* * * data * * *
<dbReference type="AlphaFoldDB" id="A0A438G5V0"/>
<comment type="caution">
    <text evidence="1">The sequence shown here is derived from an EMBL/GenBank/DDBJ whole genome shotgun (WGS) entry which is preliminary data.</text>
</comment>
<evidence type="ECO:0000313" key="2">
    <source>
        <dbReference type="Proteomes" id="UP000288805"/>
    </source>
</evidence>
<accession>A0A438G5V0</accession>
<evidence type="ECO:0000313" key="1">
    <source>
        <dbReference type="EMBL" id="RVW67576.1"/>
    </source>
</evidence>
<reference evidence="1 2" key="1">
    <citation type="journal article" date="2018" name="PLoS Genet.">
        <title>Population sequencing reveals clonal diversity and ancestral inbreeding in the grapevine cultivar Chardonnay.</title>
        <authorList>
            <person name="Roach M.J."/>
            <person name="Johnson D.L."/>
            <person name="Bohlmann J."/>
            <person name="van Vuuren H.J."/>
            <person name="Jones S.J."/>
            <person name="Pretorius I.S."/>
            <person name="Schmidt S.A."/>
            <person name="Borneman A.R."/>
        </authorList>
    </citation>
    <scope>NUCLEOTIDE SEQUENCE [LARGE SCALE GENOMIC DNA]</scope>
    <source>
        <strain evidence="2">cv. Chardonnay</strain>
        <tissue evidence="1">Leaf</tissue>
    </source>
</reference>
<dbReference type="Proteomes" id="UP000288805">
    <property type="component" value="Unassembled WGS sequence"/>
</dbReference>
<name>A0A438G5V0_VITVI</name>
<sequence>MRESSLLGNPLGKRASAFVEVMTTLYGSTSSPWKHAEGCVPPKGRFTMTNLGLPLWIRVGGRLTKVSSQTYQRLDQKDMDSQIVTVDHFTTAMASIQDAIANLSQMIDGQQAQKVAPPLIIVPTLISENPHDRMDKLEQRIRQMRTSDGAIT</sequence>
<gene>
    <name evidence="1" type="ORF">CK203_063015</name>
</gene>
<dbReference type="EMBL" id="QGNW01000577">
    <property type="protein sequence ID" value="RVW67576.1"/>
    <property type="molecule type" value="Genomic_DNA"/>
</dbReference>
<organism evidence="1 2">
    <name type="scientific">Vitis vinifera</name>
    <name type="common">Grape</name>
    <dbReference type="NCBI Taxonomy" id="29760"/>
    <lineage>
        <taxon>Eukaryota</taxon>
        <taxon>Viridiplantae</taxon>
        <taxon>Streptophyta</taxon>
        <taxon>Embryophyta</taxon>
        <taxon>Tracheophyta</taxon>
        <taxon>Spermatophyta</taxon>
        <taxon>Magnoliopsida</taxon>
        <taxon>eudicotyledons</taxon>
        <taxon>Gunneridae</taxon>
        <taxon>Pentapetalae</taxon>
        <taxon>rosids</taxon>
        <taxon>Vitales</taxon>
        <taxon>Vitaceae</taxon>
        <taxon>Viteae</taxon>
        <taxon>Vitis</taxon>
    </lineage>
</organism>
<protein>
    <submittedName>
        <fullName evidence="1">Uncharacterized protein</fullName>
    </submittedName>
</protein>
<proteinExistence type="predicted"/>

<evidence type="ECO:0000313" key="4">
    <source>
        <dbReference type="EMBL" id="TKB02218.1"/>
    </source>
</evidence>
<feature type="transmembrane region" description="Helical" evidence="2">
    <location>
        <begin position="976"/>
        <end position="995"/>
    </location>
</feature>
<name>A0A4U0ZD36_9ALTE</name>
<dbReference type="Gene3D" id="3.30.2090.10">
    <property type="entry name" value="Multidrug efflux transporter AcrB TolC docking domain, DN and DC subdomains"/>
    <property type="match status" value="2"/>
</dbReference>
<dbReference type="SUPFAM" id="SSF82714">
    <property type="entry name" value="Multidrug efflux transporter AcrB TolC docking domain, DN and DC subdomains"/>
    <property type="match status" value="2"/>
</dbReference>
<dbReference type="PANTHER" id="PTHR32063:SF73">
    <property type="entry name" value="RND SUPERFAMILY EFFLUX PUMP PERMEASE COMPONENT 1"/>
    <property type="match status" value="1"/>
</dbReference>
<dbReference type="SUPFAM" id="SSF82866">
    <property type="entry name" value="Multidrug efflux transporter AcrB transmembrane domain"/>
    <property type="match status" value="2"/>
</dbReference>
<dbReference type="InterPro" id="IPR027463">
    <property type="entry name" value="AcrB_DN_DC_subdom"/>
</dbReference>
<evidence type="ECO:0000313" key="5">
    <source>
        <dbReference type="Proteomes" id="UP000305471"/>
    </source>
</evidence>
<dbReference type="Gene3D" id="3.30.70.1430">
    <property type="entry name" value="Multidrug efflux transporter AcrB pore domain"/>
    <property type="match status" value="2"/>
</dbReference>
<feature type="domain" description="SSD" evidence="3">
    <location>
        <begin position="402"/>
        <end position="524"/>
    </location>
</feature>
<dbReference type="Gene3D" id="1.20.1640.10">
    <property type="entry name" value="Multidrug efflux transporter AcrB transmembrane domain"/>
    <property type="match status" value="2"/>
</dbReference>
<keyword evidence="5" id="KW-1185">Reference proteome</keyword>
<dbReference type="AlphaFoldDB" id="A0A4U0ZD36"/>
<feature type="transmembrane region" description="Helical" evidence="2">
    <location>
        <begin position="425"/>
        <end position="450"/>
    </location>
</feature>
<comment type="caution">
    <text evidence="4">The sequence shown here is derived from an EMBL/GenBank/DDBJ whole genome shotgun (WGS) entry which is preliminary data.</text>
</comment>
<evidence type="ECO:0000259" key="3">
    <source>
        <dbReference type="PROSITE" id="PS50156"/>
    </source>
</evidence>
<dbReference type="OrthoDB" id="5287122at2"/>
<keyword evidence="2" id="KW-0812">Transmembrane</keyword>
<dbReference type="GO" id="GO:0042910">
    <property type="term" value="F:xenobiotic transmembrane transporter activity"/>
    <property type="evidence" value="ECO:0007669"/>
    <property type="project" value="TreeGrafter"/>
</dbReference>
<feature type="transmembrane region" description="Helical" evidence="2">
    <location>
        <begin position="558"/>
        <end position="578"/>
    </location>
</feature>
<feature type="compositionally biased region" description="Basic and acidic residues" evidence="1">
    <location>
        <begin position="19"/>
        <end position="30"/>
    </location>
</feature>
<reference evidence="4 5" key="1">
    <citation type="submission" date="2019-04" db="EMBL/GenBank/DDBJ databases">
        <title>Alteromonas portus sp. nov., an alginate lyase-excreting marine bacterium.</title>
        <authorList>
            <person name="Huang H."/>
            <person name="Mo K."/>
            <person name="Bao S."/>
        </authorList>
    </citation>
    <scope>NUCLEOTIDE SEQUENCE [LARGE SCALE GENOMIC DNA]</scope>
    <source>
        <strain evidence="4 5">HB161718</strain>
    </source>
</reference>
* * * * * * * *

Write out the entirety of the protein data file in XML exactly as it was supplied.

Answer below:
<dbReference type="AlphaFoldDB" id="A0A438G5V0"/>
<comment type="caution">
    <text evidence="1">The sequence shown here is derived from an EMBL/GenBank/DDBJ whole genome shotgun (WGS) entry which is preliminary data.</text>
</comment>
<evidence type="ECO:0000313" key="2">
    <source>
        <dbReference type="Proteomes" id="UP000288805"/>
    </source>
</evidence>
<accession>A0A438G5V0</accession>
<evidence type="ECO:0000313" key="1">
    <source>
        <dbReference type="EMBL" id="RVW67576.1"/>
    </source>
</evidence>
<reference evidence="1 2" key="1">
    <citation type="journal article" date="2018" name="PLoS Genet.">
        <title>Population sequencing reveals clonal diversity and ancestral inbreeding in the grapevine cultivar Chardonnay.</title>
        <authorList>
            <person name="Roach M.J."/>
            <person name="Johnson D.L."/>
            <person name="Bohlmann J."/>
            <person name="van Vuuren H.J."/>
            <person name="Jones S.J."/>
            <person name="Pretorius I.S."/>
            <person name="Schmidt S.A."/>
            <person name="Borneman A.R."/>
        </authorList>
    </citation>
    <scope>NUCLEOTIDE SEQUENCE [LARGE SCALE GENOMIC DNA]</scope>
    <source>
        <strain evidence="2">cv. Chardonnay</strain>
        <tissue evidence="1">Leaf</tissue>
    </source>
</reference>
<dbReference type="Proteomes" id="UP000288805">
    <property type="component" value="Unassembled WGS sequence"/>
</dbReference>
<name>A0A438G5V0_VITVI</name>
<sequence>MRESSLLGNPLGKRASAFVEVMTTLYGSTSSPWKHAEGCVPPKGRFTMTNLGLPLWIRVGGRLTKVSSQTYQRLDQKDMDSQIVTVDHFTTAMASIQDAIANLSQMIDGQQAQKVAPPLIIVPTLISENPHDRMDKLEQRIRQMRTSDGAIT</sequence>
<gene>
    <name evidence="1" type="ORF">CK203_063015</name>
</gene>
<dbReference type="EMBL" id="QGNW01000577">
    <property type="protein sequence ID" value="RVW67576.1"/>
    <property type="molecule type" value="Genomic_DNA"/>
</dbReference>
<organism evidence="1 2">
    <name type="scientific">Vitis vinifera</name>
    <name type="common">Grape</name>
    <dbReference type="NCBI Taxonomy" id="29760"/>
    <lineage>
        <taxon>Eukaryota</taxon>
        <taxon>Viridiplantae</taxon>
        <taxon>Streptophyta</taxon>
        <taxon>Embryophyta</taxon>
        <taxon>Tracheophyta</taxon>
        <taxon>Spermatophyta</taxon>
        <taxon>Magnoliopsida</taxon>
        <taxon>eudicotyledons</taxon>
        <taxon>Gunneridae</taxon>
        <taxon>Pentapetalae</taxon>
        <taxon>rosids</taxon>
        <taxon>Vitales</taxon>
        <taxon>Vitaceae</taxon>
        <taxon>Viteae</taxon>
        <taxon>Vitis</taxon>
    </lineage>
</organism>
<protein>
    <submittedName>
        <fullName evidence="1">Uncharacterized protein</fullName>
    </submittedName>
</protein>
<proteinExistence type="predicted"/>

<evidence type="ECO:0000313" key="4">
    <source>
        <dbReference type="EMBL" id="TKB02218.1"/>
    </source>
</evidence>
<feature type="transmembrane region" description="Helical" evidence="2">
    <location>
        <begin position="976"/>
        <end position="995"/>
    </location>
</feature>
<name>A0A4U0ZD36_9ALTE</name>
<dbReference type="Gene3D" id="3.30.2090.10">
    <property type="entry name" value="Multidrug efflux transporter AcrB TolC docking domain, DN and DC subdomains"/>
    <property type="match status" value="2"/>
</dbReference>
<dbReference type="SUPFAM" id="SSF82714">
    <property type="entry name" value="Multidrug efflux transporter AcrB TolC docking domain, DN and DC subdomains"/>
    <property type="match status" value="2"/>
</dbReference>
<dbReference type="PANTHER" id="PTHR32063:SF73">
    <property type="entry name" value="RND SUPERFAMILY EFFLUX PUMP PERMEASE COMPONENT 1"/>
    <property type="match status" value="1"/>
</dbReference>
<dbReference type="SUPFAM" id="SSF82866">
    <property type="entry name" value="Multidrug efflux transporter AcrB transmembrane domain"/>
    <property type="match status" value="2"/>
</dbReference>
<dbReference type="InterPro" id="IPR027463">
    <property type="entry name" value="AcrB_DN_DC_subdom"/>
</dbReference>
<evidence type="ECO:0000313" key="5">
    <source>
        <dbReference type="Proteomes" id="UP000305471"/>
    </source>
</evidence>
<dbReference type="Gene3D" id="3.30.70.1430">
    <property type="entry name" value="Multidrug efflux transporter AcrB pore domain"/>
    <property type="match status" value="2"/>
</dbReference>
<feature type="domain" description="SSD" evidence="3">
    <location>
        <begin position="402"/>
        <end position="524"/>
    </location>
</feature>
<dbReference type="Gene3D" id="1.20.1640.10">
    <property type="entry name" value="Multidrug efflux transporter AcrB transmembrane domain"/>
    <property type="match status" value="2"/>
</dbReference>
<keyword evidence="5" id="KW-1185">Reference proteome</keyword>
<dbReference type="AlphaFoldDB" id="A0A4U0ZD36"/>
<feature type="transmembrane region" description="Helical" evidence="2">
    <location>
        <begin position="425"/>
        <end position="450"/>
    </location>
</feature>
<comment type="caution">
    <text evidence="4">The sequence shown here is derived from an EMBL/GenBank/DDBJ whole genome shotgun (WGS) entry which is preliminary data.</text>
</comment>
<evidence type="ECO:0000259" key="3">
    <source>
        <dbReference type="PROSITE" id="PS50156"/>
    </source>
</evidence>
<dbReference type="OrthoDB" id="5287122at2"/>
<keyword evidence="2" id="KW-0812">Transmembrane</keyword>
<dbReference type="GO" id="GO:0042910">
    <property type="term" value="F:xenobiotic transmembrane transporter activity"/>
    <property type="evidence" value="ECO:0007669"/>
    <property type="project" value="TreeGrafter"/>
</dbReference>
<feature type="transmembrane region" description="Helical" evidence="2">
    <location>
        <begin position="558"/>
        <end position="578"/>
    </location>
</feature>
<feature type="compositionally biased region" description="Basic and acidic residues" evidence="1">
    <location>
        <begin position="19"/>
        <end position="30"/>
    </location>
</feature>
<reference evidence="4 5" key="1">
    <citation type="submission" date="2019-04" db="EMBL/GenBank/DDBJ databases">
        <title>Alteromonas portus sp. nov., an alginate lyase-excreting marine bacterium.</title>
        <authorList>
            <person name="Huang H."/>
            <person name="Mo K."/>
            <person name="Bao S."/>
        </authorList>
    </citation>
    <scope>NUCLEOTIDE SEQUENCE [LARGE SCALE GENOMIC DNA]</scope>
    <source>
        <strain evidence="4 5">HB161718</strain>
    </source>
</reference>